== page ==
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Almanac Dance Circus Theatre's I Hear You and I’d Like to Respond accidentally acquired some extra drama when it debuted. It headlined Almanac’s Cannonball Festival, which offered some of the most engaging performances in our packed September. But after the first show, several others were cancelled. Those of us who came on one of the few remaining dates were greeted with signs that told us why: Covid-19 had broken out among the cast. Cast members wore masks and kept their distance from us. Still, the show was stunning. Seeing a person launched high into a mid-air flip, you hold your breath. Even after they land safely, you remain on high alert—and that’s a great time for big ideas to burrow into your imagination. The return of this thrilling and thoughtful show, part of the Miniball Festival, is a great chance to see what many missed in September.
Close your eyes and see
I Hear You engages us as fellow travelers on a flight to an imagined, ambiguous destination: does it represent human progress or climate apocalypse? Two narrators compete to guide us there. The Facilitator, played by dancer Rhonda Moore, encourages us to follow our instincts. “Close your eyes,” she says. “What if you were to trust your body to sense, to gather the information it needs—to know, even when you cannot see?” The Professor, played by Almanac member Nathan Alford-Tate, insists on a more intellectual approach. “Open your eyes to this: all things are constructions, and all things, therefore, can be deconstructed and rebuilt.”
Their torrent of words is periodically interrupted—and amplified—by acrobatic sequences that are exciting, but not showy. I Hear You lets us notice how the ensemble carefully sets up. “To me, that’s what’s interesting about circus work: the cooperation, the ways that human beings have to put down their individual experience and say, how are we, collectively, going to achieve this?” says Almanac cofounder Ben Grinberg, who directs the show and wrote much of the script. And we feel the risk as Moore—an iconic dancer not previously trained in circus skills—rises to stand atop the shoulders of her younger colleagues. That too is an Almanac signature: “A lot of times, a circus performance tries to be flashy and smooth,” Grinberg comments. “But for me, what’s really at the heart of circus as an art form is watching a human being come up against limitation, face that, and overcome that.”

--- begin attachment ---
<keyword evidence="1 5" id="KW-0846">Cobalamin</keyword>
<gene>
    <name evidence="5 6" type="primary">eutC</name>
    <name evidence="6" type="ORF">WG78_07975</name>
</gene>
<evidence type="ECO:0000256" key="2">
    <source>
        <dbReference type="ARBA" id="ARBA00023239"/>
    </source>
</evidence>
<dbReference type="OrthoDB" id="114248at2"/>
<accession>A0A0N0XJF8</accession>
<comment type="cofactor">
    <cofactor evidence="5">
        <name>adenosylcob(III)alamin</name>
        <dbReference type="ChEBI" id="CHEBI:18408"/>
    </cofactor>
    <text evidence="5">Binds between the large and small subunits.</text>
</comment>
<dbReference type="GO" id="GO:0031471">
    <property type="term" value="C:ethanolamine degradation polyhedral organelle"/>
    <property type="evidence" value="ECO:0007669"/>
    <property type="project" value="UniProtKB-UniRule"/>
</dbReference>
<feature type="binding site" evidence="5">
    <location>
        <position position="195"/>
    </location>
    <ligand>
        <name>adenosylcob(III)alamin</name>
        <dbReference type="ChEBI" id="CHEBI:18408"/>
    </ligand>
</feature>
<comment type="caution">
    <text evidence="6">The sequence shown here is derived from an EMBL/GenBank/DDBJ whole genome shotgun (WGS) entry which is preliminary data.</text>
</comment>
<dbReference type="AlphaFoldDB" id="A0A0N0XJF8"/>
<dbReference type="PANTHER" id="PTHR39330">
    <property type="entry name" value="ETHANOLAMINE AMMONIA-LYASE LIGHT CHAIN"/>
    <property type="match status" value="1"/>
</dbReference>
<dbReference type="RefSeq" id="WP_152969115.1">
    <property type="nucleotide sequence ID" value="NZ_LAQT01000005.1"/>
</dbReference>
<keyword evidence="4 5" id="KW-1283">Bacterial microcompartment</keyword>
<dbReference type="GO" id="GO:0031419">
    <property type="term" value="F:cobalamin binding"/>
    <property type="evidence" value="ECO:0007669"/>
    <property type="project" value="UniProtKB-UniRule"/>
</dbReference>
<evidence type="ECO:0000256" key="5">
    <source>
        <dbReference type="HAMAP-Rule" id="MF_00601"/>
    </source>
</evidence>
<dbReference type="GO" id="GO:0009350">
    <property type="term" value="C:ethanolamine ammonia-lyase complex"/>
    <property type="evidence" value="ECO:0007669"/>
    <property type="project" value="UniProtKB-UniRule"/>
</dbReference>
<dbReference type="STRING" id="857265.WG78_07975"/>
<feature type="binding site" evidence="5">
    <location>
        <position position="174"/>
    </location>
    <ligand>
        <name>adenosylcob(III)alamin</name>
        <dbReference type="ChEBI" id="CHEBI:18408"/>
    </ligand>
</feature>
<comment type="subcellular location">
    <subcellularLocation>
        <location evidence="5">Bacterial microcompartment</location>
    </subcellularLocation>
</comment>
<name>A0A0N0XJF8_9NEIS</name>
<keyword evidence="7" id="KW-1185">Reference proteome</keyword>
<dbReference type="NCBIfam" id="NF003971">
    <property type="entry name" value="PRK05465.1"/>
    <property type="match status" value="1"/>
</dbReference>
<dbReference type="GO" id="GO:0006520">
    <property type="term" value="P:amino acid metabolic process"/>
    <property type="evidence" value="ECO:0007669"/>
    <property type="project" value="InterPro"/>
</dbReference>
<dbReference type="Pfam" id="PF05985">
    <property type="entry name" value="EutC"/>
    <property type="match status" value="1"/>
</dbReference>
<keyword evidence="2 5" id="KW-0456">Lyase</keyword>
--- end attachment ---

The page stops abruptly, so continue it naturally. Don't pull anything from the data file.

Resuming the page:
I Hear You takes on not just climate change but also, subtly, race: Alford-Tate and Moore are the two Black cast members. And it pokes fun at how our words fail to communicate big issues. While Grinberg says he often tries to limit scope—“I usually say that a work can’t be about everything”—the joke this time around was, “Actually, what if it was about everything?” In this show, surprisingly, that works.
What, When, Where
I Hear You and I’d Like to Respond. Created and directed by Ben Grinberg. Presented by Almanac Dance Circus Theatre. $5-$50. December 15 at 7:30pm, December 16 at 6pm, and December 17 at 3pm, at Christ Church Neighborhood House, 20 N. American Street, Philadelphia. (856) 441-2837 or cannonballfestival.org.
Christ Church Neighborhood House is ADA Accessible, with an elevator to the theater level. Proof of vaccination and masking required.
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